This June 18, 2018 image shows the Fjadrargljufur canyon near the town of Kirkjubaejarklaustur some 250 km east of Iceland's capital Reykjavik. (AFP/Halldor Kolbeins)
Iceland has blocked the millions of tourists who descend upon the volcanic island each year from visiting a canyon that has been overrun since it was featured in a Justin Bieber music video.
An influx of tourists and a humid winter have disrupted the Fjadrargljufur canyon's fragile ecosystem, so the Environment Agency of Iceland has closed the site to the public until June 1.
"During periods of thaw, the path is completely muddy and is practically unusable for hikers," agency advisor Daniel Freyr Jonsson told AFP on Thursday.
"Because the mud is so thick, visitors step over the fences and walk parallel to the path, which rapidly damages the plant life," he added.
Fjadrargljufur is a gorge about 100 meters (yards) deep and two kilometres (1.25 miles) long, with steep green walls and a winding riverbed. The canyon was created by progressive erosion from water melting from glaciers 9,000 years ago.
The canyon was little known to foreigners until the end of 2015, when Canadian singer Justin Bieber featured the site in his song "I'll Show You".
"Visits to the site have risen by 50 to 80 percent per year since 2016," said Daniel Freyr Jonsson, estimating that around 300,000 people visited the canyon in 2018.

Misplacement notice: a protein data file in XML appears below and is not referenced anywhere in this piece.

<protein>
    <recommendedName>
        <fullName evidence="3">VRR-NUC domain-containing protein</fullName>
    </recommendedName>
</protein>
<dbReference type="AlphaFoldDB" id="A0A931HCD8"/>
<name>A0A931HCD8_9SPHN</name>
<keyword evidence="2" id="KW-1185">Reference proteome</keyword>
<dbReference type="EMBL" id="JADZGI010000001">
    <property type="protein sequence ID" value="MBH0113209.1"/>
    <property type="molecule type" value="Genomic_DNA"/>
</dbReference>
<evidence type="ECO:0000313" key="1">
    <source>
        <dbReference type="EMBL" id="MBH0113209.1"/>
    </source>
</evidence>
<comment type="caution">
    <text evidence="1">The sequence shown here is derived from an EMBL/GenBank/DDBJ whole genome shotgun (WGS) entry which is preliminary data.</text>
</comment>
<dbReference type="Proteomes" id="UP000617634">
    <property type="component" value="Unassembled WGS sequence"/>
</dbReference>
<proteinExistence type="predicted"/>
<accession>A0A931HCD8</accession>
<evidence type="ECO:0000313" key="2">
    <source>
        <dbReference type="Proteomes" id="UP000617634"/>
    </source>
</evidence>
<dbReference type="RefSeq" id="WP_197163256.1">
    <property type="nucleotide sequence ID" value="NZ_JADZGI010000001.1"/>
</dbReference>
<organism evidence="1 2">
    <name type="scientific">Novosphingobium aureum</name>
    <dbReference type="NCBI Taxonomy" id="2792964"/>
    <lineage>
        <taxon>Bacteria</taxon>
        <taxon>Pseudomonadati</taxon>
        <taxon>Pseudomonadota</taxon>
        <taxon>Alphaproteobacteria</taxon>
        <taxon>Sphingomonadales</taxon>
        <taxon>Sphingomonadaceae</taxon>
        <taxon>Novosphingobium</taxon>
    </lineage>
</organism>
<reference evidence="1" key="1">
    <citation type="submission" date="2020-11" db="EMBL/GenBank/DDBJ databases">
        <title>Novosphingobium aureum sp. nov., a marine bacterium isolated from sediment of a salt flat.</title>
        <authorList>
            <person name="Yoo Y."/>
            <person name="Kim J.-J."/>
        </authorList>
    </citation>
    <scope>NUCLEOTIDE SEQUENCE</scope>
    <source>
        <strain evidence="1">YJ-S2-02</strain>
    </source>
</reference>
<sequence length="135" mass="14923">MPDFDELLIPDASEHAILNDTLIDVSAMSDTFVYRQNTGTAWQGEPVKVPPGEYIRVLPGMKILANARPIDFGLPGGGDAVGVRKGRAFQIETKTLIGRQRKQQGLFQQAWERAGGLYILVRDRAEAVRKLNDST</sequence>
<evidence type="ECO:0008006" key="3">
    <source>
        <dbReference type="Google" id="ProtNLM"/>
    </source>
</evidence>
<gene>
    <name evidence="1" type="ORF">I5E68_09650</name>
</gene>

A growing number of tourist sites in Iceland have been closed in a bid to preserve them.
Read also: Tips for saving while traveling in Iceland
The popular Reykjadalur valley and its hot springs were temporarily closed in April 2018 and a hiking trail overlooking the Skogafoss waterfall is currently shut.
"The infrastructure is not set up to accomodate so many visitors," said Daniel Freyr Jonsson.
"Tourism in winter and spring, the most sensitive periods for wildlife in Iceland, (was previously) almost unheard of in Iceland."
Since 2010 and the eruption of the Eyjafjallajokull volcano -- which generated a lot of publicity for the island -- the number of visitors has grown by 25 percent per year on average.
Last year, a record 2.3 million people visited Iceland.
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